Guidelines on using the geometry

Detailed information is available on the Geometry Package and at

  • always use complete ID classes to identify a part of the detector; for example, identify a plane with a geo::PlaneID, that also includes information about the cryostat and TPC the plane belongs to, rather than the simple plane index in the TPC; complete ID types are defined in SimpleTypesAndConstants/geo_types.h in larcore
    • use geometry methods that have geometry IDs as arguments: prefer geo::GeometryCore::Nplanes(geo::TPCID const&) to geo::GeometryCore::Nplanes(), as the latter will use a very specific TPC, and the choice of which one is beyond your control
    • when iterating through geometry objects, use the geometry iterators from geo::GeometryCore; some more advanced iterations haven't been implemented yet simply for lack of request, but they can be implemented on demand (e.g. iterate on all the wires in a given TPC)
    • there is seldom need to "decay" a geometry ID into an index: e.g., a vector keyed by plane index (that should be, incidentally, the type geo::PlaneID::PlaneID_t), std::vector<DataClass>, may be replaced by a std::map<geo::PlaneID, DataClass>
    • where a vector is the only reasonable choice, have the parent ID travel with it; in the above example, store a geo::TPCID together with the vector, so that reconstituting the original ID is easy
  • always query geo::GeometryCore for geometry information; e.g.,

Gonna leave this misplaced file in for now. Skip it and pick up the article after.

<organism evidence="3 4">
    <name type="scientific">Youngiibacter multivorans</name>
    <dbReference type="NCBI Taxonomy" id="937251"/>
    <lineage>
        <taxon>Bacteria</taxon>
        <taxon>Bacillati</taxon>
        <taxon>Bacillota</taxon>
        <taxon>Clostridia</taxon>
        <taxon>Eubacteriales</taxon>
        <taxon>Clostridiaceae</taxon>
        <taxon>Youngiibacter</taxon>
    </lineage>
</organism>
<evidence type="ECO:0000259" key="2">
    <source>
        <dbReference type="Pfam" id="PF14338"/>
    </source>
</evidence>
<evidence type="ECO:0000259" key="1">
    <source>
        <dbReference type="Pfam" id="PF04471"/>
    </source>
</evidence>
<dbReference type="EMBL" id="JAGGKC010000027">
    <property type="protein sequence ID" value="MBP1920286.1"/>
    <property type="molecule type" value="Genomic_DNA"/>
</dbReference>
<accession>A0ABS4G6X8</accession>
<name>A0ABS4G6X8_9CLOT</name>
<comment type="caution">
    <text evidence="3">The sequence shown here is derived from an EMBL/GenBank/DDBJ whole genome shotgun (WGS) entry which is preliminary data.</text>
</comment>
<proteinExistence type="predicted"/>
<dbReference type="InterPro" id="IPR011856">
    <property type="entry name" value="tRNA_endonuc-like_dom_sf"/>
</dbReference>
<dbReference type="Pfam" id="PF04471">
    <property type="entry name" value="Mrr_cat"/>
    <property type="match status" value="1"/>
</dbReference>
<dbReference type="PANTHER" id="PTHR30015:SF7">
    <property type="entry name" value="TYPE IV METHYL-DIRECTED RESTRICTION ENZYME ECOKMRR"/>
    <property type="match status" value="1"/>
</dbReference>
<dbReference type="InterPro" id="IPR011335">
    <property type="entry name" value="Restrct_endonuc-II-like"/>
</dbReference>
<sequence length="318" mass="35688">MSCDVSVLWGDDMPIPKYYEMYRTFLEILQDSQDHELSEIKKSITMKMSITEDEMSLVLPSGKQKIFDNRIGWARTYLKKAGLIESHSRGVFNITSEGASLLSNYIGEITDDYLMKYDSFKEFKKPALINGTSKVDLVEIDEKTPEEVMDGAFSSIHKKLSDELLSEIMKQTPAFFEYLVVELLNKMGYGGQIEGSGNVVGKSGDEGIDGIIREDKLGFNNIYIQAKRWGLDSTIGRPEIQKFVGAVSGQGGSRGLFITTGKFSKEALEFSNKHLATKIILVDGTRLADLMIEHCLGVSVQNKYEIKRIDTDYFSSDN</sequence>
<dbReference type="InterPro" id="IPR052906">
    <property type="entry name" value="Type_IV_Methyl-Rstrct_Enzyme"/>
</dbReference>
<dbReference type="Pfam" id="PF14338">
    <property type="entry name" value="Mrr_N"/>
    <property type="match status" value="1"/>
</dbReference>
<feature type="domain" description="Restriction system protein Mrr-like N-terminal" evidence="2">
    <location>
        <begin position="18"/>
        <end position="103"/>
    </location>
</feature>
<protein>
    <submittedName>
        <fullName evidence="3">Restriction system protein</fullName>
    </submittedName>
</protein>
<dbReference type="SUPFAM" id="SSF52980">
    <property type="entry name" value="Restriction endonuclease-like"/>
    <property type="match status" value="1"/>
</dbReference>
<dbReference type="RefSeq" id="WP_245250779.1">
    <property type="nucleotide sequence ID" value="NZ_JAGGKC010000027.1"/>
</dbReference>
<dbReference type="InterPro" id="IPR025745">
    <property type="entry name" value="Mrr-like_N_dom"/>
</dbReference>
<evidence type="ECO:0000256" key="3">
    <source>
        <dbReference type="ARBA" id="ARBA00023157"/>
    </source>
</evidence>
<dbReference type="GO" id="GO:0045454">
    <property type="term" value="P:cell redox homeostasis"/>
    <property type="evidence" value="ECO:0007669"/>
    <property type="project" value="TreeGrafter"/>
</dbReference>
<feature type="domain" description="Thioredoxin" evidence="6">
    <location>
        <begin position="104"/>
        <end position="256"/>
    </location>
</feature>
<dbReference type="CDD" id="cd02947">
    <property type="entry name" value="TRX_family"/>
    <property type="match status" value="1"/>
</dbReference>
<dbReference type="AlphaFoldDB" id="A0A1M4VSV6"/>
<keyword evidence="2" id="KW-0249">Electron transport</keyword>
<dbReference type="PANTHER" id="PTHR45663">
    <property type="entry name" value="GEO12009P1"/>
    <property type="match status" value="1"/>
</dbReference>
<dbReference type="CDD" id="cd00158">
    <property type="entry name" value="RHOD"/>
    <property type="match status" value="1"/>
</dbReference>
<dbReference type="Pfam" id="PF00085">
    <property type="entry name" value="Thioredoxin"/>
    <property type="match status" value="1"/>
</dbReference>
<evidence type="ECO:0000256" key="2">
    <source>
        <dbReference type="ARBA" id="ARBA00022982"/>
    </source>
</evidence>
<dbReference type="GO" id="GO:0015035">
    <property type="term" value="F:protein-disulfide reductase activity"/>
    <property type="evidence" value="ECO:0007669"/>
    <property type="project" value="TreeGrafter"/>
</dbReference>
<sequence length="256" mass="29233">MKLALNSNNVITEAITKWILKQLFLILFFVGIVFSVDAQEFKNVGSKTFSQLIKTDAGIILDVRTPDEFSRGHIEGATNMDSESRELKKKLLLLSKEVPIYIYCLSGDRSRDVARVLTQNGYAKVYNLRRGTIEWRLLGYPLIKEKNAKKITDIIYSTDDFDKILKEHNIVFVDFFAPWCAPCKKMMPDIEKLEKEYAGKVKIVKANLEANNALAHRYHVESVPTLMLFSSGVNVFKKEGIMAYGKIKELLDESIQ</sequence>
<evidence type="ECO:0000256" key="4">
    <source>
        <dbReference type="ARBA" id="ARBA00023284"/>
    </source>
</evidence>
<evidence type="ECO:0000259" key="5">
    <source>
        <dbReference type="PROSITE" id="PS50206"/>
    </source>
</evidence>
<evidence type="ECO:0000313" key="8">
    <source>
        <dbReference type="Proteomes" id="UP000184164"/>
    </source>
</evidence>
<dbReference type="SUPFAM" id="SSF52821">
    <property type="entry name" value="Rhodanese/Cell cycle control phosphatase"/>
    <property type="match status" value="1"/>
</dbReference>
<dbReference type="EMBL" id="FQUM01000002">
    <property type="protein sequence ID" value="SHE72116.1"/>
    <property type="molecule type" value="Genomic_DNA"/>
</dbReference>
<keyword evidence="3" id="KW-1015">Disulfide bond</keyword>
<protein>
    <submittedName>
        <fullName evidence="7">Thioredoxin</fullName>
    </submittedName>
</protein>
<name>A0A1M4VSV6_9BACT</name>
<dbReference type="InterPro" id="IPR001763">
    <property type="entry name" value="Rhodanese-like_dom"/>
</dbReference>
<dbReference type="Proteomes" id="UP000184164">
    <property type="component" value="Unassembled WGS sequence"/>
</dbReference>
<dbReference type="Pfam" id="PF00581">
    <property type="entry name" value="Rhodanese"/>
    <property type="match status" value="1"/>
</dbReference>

• do not assume there are 3 wire planes, but instead use geo::GeometryCore::Nplanes(tpcid) to find how many
    • ask global coordinates to the geo::TPCGeo (using e.g. geo::TPCGeo::MinX(), geo::TPCGeo::MaxX(), etc.) rather than compute it yourself
    • ask which ID the channel on the next wire has, rather than assuming it's the next channel ID (this requires multiple passes, but GeometryCore can be extended to do them for you)
  • always use world coordinates whenever possible
  • beware of assumptions
    • there is not such a thing as the TPC, but there is a TPC
    • do not rely on knowing where "0" is on an axis, ask GeometryCore instead
    • don't assume that mappings between readout channels and wires are one-to-one
    • don't assume the wire pitch is the same on all planes (currently all wires on the same wire plane should have the same pitch, barred bugs)
Some of the steps you should consider to review your (or others') code:
  • check all the calls to geo::Geometry service; among other things, look for:
    • calls without a full geometry ID
    • calls returning a vector, of which only the first value is used
  • keep track of how the geometry object IDs move around
  • note if there is code that does not query Geometry when you expect it would: it might have geometry information cached, and in that case one should verify that they are cached correctly, or there might be assumptions
  • investigate any hard coded number and where it comes from
  • note if a call that can return an error state is not checked against it (e.g., calling geo::GeometryCore::NearestWireID() without checking if the returned ID .isValid)
  • check the try/catch blocks to make sure errors are correctly dealt with as well; if some code ignores an exception, it must explain why!
  • any code using geo::GeometryCore::DetectorName() automatically triggers a red alert, as it implies detector dependency
  • (there is not only geometry!) evety time a... time is used, check that it uses the correct time reference (first tick, {{latex($t_{0}$)}}) and the correct range (how many ticks?); such information can be retrieved via TimeService and DetectorProperties services

Every time you find you need to check, consider also adding a comment that explains why the core is correct as is.